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7 Steps to Start Your New Business Venture

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Brought to you by LLC University:

Many women have great business ideas and know people would be interested in what they have to offer. They might even know their ideas could be highly profitable and set them up for life.

So, you might be curious why those women with bold, innovative ideas do nothing with them.

While everyone’s reasons are different, a lack of knowledge can be a contributing factor. Starting a business can be challenging, especially when you don’t know what’s involved. By familiarizing yourself with the information below, you might be in a strong position to get your new venture off the ground.

Research Rules and Laws for Your State

The requirements for starting new businesses in the United States can vary depending on where you live. For example, the information you find for how to start an LLC in Pennsylvania might vastly differ from the requirements in Texas or Illinois.

Being well-informed about the unique requirements in your state can provide you with a foundation of knowledge to work from. You then don’t have to worry about doing anything incorrectly when launching your business for the first time.

Talk to Experts

You might have a great business idea that you and those closest to you believe can be a success. However, it doesn’t hurt to speak to outsiders.

Reach out to business experts with industry knowledge to gain insight into whether your idea is worth pursuing. This can also be your opportunity to ask questions about how starting a business works and the costs you can expect when you start and as your business grows.

Write a Business Plan

Most successful business owners never started alone. Often, they needed the financial backing of individuals, corporations, and companies that believed in them and their ideas. These days, investors generally won’t put money into an idea unless they see a business plan. The same rule applies to lenders handing out business loans. They want to see that your business will be structured and has room for growth. After all, they need to be sure you’ll be able to repay their money.

As a result, writing a business plan can be one of the first and most important things you do before launching a new business. Fortunately, the U.S. Small Business Administration has templates on its website to help you get started. At a minimum, your business plan should include:

  • An executive summary
  • A company description
  • Market analysis
  • Organization and management structure
  • A description of your products and/or services
  • Marketing and sales strategies
  • Financial projections
  • Your funding request
  • An appendix with supporting documents

Explore Funding Options

If your business requires you to buy stock, secure premises, and invest money into it, now’s the right time to look at funding options. You can use your business plan to streamline this process.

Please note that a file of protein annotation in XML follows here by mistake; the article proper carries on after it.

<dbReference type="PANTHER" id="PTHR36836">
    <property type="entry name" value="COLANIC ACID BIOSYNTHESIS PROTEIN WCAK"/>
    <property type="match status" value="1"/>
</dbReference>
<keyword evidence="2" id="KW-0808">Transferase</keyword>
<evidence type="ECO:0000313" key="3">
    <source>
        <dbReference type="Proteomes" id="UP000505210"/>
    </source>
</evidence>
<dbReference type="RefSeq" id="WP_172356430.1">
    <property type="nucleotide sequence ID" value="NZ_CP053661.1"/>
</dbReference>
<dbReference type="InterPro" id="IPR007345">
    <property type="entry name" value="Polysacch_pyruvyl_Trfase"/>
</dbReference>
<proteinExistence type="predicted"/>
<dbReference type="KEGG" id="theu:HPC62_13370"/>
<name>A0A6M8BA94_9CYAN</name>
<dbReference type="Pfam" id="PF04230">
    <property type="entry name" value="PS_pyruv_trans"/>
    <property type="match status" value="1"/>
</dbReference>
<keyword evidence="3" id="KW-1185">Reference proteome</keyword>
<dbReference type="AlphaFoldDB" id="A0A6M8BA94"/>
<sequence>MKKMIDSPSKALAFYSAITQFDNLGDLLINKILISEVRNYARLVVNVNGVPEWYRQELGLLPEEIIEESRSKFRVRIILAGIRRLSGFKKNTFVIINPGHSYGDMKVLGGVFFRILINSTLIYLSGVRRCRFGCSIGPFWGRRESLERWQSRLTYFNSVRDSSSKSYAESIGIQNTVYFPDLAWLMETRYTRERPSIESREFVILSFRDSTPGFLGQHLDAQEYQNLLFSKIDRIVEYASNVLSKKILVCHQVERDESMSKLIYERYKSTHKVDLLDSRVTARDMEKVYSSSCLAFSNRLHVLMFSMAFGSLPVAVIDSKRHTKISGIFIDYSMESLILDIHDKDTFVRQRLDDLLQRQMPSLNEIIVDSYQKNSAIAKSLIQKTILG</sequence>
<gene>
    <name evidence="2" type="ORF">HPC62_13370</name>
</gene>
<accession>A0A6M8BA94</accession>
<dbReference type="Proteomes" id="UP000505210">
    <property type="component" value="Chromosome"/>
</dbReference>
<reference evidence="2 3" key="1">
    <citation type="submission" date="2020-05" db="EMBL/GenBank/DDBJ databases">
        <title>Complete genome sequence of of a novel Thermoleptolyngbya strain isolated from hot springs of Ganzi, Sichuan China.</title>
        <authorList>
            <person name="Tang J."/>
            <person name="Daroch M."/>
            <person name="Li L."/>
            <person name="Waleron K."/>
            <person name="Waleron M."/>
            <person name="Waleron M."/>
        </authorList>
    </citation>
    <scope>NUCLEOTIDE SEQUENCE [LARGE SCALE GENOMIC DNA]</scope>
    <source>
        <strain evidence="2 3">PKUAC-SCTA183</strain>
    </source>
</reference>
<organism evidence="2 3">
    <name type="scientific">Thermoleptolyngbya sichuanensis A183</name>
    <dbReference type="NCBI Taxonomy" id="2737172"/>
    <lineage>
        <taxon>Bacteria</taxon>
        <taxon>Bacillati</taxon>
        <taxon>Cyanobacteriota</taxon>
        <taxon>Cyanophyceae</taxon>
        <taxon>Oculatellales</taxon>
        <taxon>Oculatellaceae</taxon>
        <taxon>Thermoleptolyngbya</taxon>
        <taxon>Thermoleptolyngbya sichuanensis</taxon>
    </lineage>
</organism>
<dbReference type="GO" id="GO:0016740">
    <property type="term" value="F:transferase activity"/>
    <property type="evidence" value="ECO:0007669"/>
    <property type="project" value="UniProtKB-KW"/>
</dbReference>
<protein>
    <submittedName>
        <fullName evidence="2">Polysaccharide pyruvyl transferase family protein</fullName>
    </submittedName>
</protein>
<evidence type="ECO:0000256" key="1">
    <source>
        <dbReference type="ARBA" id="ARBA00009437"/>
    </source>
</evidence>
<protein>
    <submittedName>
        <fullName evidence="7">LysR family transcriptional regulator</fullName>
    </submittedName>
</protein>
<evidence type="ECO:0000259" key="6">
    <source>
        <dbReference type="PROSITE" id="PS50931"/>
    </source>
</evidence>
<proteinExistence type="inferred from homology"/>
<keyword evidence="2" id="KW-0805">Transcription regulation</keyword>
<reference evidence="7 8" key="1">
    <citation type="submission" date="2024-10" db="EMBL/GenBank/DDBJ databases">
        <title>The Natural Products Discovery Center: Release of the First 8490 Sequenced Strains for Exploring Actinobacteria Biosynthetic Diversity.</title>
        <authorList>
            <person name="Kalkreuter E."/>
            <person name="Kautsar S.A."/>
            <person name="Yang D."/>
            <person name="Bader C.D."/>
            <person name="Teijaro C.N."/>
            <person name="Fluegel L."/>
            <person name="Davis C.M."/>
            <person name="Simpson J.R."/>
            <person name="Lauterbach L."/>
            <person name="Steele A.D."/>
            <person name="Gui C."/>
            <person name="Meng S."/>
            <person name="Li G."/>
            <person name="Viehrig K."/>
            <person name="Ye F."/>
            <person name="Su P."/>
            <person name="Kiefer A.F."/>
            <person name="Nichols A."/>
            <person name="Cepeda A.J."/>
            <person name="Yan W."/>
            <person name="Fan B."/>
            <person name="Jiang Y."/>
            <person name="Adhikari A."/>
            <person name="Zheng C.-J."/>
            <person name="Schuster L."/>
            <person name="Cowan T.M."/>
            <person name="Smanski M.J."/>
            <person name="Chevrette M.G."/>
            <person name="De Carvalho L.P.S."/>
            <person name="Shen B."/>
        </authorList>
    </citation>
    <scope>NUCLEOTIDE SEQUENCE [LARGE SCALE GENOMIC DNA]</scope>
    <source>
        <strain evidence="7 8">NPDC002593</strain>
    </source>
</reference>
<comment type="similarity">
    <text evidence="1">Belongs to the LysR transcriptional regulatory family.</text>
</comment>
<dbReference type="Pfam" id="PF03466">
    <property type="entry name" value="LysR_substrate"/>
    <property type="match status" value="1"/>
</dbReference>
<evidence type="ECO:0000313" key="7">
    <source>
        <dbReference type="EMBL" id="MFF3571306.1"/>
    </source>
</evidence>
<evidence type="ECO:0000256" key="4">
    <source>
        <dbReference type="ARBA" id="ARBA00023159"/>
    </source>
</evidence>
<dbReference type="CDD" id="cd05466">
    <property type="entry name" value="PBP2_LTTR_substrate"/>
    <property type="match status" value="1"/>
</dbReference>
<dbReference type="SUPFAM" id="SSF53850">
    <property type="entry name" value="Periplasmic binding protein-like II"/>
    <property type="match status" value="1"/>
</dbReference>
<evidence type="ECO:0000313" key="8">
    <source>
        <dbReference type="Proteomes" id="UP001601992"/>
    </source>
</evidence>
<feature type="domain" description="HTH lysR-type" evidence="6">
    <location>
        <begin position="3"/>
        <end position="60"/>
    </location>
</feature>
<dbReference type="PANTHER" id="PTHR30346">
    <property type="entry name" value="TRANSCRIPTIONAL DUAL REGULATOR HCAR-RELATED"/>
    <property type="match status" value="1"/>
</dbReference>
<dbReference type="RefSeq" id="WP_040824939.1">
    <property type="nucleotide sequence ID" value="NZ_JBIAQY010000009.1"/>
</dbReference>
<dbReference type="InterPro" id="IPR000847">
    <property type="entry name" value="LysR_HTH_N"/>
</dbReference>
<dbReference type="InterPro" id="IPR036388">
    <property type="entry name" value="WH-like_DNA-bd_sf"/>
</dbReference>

There are a number of avenues worth exploring, such as self-funding it from your own savings, relying on investors, or applying for loans. Depending on what your business is, it might also be eligible for business grants.

Confirm Your Legal Structure

To you, your business is a business. To the government, it must have a specific structure. The structure can affect your tax obligations, personal liability, and business registration requirements.

The type of business structure you set up can depend on how you intend for your business to operate. Most business experts recommend contacting accountants and lawyers to assist with this process. The most common business structures to choose from are:

  • Sole proprietorship: Your business liabilities and assets aren’t separate from your personal ones
  • Partnership: Limited partnership or limited liability partnership with two or more people in ownership
  • Limited liability company (LLC): Your personal assets are protected from LLC bankruptcy and lawsuits
  • Corporations: C corp, S corp, B corp, close corporation, and non-profit corporation
  • Cooperative: A business owned by those using its services

Register Your Business

After confirming a legal structure and picking a name, you can now register your business with the federal government. Sometimes, you’ll also be required to register with the state government.

Once registered, you can obtain your federal and state tax IDs, which will provide you with an employer identification number. You can use this number to open business bank accounts and pay taxes.

Apply for Your Business Licenses and Permits

Being a legitimate business owner means you must have business licenses and permits to operate within your state. What these licenses and permits are can depend on where you live and your industry. Different issuing agencies can be responsible for different permits.

For example, you must receive the appropriate licenses and permits from the Federal Aviation Administration to operate an aviation business. If you ran a commercial fisheries business, you’d likely contact the National Oceanic and Atmospheric Administration. The earlier you apply for them, the sooner you can get your business operations underway and start making money.

Starting a new business venture can be so overwhelming that many women might decide not to do it at all. However, when you’re aware of the fundamental steps involved, you’ll feel more confident to get started.

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